We are writing to express our increasing concern with the Controlled Digital Lending theory and specifically with Internet Archive’s reliance on it to justify its Open Library’s mass unauthorized copying, display, and distribution of books. Such unauthorized uses of books take money directly out of authors’ pockets and violate copyright law.
Recently, Authors Guild members who have sent Internet Archive takedown notices requesting their books be removed immediately from Open Library have received the following response:
“The program operates consistently with the ‘Controlled Digital Lending’ concept articulated by legal scholars in a white paper and statement at https://controlleddigitallending.org.”
The CDL concept, however, is based on a faulty legal argument, one that has already been rejected by the U.S. courts. In Capitol Records v. ReDigi, the Second Circuit held that an entity did not have the right to resell or offer digital files of copyrighted music even if the original buyer of the original file purchased it legally. The Court found that reselling the copyrighted works of others without authorization from the copyright owner was an unauthorized reproduction that directly competed with the “rights holders’ legitimate market, offering consumers a substitute for purchasing from the rights holders.” The Second Circuit further held that its decision applied equally to digitized music or digitized books, stating “The digital files resold by ReDigi, although used, do not deteriorate the way printed books and physical records deteriorate.”
The CDL fair use theory also relies entirely on a completely outdated and misconstrued conception of the contemporary book market, as explained in our recent blog on CDL—as though publishers were the only ones that had copyright interests that potentially could be harmed. Nowhere does the white paper mention the copyright interests of authors—who generally remain the copyright owners of their works, whether traditionally or independently published, and control most non-traditional book rights.
Authors lose potential income from every unauthorized loan made under the CDL theory. The digital reproductions and loans merely supplant the legitimate sale of ebooks, whether library editions that the library would otherwise license, or ebooks that the author or publisher would sell directly to consumers. And for those books not yet available in ebook format, CDL usurps that market before the author even has a chance.
Even if an author is not currently monetizing her book, it is still usually one of her most important assets. When authors’ works go out of print, or copyright termination rights become ripe, authors are entitled to recover any rights licensed to a publisher, and many do. The author may then repurpose the work, update it, or simply reissue it with a new publisher; and, as has become increasingly common today, authors can easily self-publish their older works to bring them back to life. Hundreds, if not thousands, of our members have done so. Stories of older books becoming popular again because of a historical event, or a new film or TV show, for instance, are not uncommon. Authors should be able to profit from that, not libraries or platforms like Open Library.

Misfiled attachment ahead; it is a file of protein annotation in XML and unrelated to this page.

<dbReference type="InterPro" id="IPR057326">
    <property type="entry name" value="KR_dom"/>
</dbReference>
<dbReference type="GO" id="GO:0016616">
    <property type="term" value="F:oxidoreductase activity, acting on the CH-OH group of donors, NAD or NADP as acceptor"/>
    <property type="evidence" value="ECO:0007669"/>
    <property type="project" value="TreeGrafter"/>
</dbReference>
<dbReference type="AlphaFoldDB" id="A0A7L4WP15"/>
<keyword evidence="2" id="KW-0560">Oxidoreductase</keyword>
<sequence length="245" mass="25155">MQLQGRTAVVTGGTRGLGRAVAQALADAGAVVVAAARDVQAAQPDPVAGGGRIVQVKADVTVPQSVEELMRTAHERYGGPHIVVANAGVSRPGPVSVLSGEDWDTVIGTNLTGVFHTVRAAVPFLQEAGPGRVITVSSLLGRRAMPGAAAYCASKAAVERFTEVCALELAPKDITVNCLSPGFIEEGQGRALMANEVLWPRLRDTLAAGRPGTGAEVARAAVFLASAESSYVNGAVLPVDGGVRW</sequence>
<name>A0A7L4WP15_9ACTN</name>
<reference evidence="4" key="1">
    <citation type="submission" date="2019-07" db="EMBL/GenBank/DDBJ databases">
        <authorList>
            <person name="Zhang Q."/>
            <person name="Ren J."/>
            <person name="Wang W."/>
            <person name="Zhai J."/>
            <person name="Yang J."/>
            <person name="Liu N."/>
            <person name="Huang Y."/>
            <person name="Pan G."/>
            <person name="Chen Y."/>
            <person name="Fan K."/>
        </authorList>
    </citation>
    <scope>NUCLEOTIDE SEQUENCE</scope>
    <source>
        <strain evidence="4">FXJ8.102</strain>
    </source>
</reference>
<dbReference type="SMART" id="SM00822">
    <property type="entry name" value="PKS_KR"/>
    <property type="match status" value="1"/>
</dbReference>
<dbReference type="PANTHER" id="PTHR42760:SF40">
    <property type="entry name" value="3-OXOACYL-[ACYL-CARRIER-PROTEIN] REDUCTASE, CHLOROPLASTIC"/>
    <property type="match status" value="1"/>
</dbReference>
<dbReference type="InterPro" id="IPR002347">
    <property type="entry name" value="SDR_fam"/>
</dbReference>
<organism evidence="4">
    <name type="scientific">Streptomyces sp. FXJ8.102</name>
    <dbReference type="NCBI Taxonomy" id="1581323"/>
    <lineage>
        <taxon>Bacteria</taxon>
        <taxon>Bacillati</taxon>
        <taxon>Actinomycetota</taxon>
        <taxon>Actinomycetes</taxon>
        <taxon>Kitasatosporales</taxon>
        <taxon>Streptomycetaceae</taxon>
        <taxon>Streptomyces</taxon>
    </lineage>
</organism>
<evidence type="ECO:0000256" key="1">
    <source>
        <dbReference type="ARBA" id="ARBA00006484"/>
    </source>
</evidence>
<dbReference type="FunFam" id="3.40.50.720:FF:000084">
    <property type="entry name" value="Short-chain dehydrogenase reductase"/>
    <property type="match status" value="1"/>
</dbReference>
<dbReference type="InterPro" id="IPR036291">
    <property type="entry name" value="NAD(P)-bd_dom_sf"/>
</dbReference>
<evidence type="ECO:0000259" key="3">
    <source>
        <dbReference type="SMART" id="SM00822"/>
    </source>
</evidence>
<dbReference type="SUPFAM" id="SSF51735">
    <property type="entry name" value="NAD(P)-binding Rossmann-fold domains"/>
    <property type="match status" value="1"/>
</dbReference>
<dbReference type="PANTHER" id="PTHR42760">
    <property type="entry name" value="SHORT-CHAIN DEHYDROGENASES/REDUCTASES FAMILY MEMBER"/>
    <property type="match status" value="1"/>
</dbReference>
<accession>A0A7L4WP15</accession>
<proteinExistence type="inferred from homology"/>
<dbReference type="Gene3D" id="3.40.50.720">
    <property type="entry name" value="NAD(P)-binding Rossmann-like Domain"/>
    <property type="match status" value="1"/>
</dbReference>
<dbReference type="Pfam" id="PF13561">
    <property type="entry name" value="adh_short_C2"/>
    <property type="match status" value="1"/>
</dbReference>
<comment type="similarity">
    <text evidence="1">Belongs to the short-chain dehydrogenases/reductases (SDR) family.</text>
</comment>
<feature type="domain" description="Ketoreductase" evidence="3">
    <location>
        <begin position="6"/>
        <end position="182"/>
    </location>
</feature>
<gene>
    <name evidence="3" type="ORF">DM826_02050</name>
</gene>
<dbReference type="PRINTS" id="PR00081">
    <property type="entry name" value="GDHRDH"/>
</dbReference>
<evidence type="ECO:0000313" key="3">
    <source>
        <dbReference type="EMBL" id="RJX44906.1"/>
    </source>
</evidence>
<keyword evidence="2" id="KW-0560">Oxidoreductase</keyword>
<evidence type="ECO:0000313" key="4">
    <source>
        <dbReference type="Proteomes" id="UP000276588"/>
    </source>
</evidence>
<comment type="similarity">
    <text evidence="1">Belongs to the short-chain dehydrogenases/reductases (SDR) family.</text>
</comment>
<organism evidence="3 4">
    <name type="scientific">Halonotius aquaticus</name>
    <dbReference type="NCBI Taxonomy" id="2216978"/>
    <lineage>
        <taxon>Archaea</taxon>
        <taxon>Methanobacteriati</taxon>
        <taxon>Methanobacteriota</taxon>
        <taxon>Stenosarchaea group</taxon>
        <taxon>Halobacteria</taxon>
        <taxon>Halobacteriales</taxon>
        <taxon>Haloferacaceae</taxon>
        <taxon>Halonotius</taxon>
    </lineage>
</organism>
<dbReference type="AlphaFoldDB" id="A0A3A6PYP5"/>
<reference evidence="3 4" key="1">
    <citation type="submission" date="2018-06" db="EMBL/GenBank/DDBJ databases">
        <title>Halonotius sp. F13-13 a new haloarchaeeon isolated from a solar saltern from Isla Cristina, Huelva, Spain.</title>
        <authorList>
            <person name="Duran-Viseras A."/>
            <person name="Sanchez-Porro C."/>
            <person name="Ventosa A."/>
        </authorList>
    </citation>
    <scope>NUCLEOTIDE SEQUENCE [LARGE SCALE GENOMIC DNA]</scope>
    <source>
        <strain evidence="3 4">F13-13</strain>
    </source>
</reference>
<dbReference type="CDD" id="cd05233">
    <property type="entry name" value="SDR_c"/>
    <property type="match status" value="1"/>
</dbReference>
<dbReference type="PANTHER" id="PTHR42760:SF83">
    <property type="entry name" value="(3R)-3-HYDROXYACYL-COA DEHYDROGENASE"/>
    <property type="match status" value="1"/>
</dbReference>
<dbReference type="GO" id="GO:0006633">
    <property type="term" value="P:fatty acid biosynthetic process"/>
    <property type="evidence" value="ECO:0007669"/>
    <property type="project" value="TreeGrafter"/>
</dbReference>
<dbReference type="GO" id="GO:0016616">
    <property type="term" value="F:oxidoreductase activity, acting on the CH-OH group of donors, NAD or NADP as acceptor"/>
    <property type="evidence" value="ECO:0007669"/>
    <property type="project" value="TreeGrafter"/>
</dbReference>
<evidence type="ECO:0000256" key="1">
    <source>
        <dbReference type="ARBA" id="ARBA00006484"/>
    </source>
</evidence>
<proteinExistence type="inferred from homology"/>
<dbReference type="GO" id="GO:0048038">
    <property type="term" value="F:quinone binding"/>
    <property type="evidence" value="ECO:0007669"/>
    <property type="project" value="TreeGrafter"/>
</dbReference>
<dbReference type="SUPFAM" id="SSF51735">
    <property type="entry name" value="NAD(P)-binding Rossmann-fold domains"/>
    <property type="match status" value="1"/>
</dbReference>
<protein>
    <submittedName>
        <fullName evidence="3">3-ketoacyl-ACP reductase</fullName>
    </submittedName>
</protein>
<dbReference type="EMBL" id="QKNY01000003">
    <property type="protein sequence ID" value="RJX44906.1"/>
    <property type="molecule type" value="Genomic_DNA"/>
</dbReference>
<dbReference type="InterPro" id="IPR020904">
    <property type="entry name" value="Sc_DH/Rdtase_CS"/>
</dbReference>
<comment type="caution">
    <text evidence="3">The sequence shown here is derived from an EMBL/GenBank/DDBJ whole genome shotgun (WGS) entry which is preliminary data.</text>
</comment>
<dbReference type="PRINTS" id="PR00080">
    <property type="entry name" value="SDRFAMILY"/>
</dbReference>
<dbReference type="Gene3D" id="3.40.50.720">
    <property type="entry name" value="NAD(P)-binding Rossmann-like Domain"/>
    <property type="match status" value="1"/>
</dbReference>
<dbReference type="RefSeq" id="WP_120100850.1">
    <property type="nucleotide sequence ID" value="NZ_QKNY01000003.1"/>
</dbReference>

Our recent survey shows that even full-time authors’ annual median income is down to just $20,300. Even a few hundred or thousand dollars in lost sales due Open Library’s free online access or other CDL practices is a lot of money when you are living at or below the poverty line. The desire to provide free, easy access does not justify robbing authors of that income.
The unauthorized copying, distribution, and display of books that CDL purports to amounts to theft of authors’ potential income. It is shameful, unjust, and even inhumane; and it must be stopped. For now, we are content to give Internet Archive and other users of CDL the benefit of the doubt, and to believe that their false arguments derive from a misconception or misunderstanding of copyright law and contemporary book markets rather than malice. We ask you to treat authors with humanity, to stop looking at access to books from a unidimensional perspective, and to comprehend the grave harm you are helping to bring on authors.
The undersigned sincerely request that Internet Archive and other practitioners of Controlled Digital Lending cease the practice of copying books for public display and distribution without authorization.